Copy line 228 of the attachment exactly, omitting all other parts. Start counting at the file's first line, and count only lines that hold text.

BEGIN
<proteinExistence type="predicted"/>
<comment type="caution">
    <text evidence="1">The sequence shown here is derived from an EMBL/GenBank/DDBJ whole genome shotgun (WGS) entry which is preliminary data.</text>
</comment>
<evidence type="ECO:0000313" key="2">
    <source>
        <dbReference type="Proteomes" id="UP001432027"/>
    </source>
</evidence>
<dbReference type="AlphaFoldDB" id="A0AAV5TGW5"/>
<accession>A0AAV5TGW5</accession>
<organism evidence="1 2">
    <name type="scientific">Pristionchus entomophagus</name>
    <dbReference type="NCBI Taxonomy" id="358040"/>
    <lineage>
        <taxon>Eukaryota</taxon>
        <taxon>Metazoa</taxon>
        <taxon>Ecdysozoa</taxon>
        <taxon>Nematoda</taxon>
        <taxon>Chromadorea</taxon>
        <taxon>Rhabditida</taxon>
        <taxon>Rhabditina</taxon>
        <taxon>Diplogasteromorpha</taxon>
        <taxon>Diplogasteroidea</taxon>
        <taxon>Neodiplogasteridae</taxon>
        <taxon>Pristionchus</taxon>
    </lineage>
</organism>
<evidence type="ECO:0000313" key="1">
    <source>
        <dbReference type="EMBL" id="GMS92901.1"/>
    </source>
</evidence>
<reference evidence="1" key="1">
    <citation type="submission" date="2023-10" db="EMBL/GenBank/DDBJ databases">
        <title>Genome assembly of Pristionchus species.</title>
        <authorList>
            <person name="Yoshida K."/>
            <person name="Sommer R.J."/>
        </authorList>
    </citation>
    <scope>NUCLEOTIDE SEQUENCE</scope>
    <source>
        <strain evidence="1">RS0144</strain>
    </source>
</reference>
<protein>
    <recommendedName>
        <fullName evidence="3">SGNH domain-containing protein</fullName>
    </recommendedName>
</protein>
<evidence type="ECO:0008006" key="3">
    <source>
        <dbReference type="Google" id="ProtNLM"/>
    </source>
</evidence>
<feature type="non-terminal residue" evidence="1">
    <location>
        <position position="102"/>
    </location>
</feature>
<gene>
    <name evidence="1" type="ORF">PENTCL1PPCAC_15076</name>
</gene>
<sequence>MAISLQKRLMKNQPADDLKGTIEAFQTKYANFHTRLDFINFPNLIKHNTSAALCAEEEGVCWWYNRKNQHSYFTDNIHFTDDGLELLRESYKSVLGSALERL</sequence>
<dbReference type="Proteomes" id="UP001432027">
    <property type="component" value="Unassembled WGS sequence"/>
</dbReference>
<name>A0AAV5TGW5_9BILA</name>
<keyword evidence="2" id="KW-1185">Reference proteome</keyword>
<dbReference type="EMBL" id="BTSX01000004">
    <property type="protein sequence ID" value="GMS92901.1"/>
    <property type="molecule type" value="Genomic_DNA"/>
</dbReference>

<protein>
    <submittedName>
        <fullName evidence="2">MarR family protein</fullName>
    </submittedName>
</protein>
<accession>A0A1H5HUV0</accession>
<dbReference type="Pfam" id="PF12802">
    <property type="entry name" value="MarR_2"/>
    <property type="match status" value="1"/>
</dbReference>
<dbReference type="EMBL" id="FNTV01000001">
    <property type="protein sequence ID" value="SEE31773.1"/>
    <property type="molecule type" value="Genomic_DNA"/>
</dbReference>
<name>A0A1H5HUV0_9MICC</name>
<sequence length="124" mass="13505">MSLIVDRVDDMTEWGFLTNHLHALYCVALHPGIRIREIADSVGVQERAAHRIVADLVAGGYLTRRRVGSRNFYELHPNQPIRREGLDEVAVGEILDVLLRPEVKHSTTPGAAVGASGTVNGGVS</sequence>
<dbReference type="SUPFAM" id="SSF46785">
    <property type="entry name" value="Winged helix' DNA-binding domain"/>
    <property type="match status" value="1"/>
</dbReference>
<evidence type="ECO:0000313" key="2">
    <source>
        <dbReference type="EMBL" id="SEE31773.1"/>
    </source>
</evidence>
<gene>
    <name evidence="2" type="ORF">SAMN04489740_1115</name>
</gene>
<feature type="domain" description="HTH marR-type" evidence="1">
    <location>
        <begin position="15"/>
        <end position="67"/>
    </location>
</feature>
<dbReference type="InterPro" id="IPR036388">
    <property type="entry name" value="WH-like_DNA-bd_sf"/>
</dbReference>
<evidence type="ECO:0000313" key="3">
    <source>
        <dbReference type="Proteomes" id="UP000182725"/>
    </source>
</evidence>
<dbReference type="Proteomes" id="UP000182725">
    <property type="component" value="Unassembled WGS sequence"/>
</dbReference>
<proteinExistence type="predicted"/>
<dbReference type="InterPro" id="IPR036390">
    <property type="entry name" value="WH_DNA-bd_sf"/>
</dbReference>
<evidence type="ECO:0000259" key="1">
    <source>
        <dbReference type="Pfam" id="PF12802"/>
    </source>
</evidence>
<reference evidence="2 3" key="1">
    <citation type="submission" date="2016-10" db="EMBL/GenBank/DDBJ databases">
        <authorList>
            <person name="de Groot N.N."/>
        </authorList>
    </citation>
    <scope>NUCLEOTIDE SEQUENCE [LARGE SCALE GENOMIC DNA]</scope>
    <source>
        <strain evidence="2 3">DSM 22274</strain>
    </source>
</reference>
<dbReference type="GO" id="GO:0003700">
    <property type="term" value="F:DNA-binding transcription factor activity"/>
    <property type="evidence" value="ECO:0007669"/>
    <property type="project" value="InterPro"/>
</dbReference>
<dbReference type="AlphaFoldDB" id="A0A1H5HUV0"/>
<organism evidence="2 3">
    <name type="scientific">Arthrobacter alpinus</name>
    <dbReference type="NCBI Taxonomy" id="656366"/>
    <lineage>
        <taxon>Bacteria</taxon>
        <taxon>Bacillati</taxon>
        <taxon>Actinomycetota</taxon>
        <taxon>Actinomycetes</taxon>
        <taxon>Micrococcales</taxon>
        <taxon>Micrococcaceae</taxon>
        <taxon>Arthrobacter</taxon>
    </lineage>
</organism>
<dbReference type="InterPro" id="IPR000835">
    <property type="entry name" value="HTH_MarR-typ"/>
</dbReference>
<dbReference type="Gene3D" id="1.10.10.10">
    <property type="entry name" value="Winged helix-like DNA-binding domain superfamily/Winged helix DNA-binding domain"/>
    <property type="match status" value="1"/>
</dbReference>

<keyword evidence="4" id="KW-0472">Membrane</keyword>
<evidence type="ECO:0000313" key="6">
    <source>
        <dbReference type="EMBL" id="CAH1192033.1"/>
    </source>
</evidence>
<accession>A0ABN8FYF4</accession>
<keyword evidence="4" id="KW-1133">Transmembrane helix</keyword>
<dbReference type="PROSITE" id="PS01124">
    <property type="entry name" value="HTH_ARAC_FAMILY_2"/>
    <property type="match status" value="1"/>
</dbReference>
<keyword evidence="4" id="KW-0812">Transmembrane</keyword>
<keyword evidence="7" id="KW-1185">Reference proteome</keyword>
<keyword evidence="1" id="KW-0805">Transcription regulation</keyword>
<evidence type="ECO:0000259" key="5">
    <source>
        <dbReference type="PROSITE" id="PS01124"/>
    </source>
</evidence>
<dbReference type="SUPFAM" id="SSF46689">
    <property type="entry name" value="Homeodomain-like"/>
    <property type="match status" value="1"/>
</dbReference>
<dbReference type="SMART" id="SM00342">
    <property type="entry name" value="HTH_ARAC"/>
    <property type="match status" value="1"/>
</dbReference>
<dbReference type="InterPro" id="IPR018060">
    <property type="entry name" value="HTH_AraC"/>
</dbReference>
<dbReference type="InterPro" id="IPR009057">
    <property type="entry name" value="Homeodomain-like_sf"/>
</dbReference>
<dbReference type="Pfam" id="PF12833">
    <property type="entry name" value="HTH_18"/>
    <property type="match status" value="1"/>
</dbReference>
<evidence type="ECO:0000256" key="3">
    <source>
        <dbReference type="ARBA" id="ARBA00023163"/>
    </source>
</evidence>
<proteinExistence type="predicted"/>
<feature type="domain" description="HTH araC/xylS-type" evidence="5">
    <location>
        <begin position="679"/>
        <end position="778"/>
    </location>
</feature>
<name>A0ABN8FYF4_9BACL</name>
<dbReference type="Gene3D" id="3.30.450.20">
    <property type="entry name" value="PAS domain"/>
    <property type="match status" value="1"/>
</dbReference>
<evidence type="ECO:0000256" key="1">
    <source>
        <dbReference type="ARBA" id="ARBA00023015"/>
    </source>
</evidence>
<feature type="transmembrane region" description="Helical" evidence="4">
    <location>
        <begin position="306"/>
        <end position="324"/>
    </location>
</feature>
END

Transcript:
        <begin position="306"/>